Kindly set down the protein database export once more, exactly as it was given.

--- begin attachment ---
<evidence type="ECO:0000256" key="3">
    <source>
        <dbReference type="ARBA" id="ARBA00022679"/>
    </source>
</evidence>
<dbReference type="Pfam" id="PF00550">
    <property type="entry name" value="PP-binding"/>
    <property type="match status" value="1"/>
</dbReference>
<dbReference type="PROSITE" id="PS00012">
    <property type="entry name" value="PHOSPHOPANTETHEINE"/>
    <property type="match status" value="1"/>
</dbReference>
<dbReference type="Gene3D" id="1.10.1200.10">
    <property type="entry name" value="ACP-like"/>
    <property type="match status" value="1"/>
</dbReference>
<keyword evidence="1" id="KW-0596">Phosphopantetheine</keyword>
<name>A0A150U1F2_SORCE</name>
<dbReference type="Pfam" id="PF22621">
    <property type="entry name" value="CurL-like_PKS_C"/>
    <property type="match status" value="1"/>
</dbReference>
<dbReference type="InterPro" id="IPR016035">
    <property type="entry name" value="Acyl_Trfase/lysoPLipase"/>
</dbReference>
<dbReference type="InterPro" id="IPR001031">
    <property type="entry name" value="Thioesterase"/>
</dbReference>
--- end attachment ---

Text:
<evidence type="ECO:0000256" key="3">
    <source>
        <dbReference type="ARBA" id="ARBA00022679"/>
    </source>
</evidence>
<dbReference type="Pfam" id="PF00550">
    <property type="entry name" value="PP-binding"/>
    <property type="match status" value="1"/>
</dbReference>
<dbReference type="PROSITE" id="PS00012">
    <property type="entry name" value="PHOSPHOPANTETHEINE"/>
    <property type="match status" value="1"/>
</dbReference>
<dbReference type="Gene3D" id="1.10.1200.10">
    <property type="entry name" value="ACP-like"/>
    <property type="match status" value="1"/>
</dbReference>
<keyword evidence="1" id="KW-0596">Phosphopantetheine</keyword>
<name>A0A150U1F2_SORCE</name>
<dbReference type="Pfam" id="PF22621">
    <property type="entry name" value="CurL-like_PKS_C"/>
    <property type="match status" value="1"/>
</dbReference>
<dbReference type="InterPro" id="IPR016035">
    <property type="entry name" value="Acyl_Trfase/lysoPLipase"/>
</dbReference>
<dbReference type="InterPro" id="IPR001031">
    <property type="entry name" value="Thioesterase"/>
</dbReference>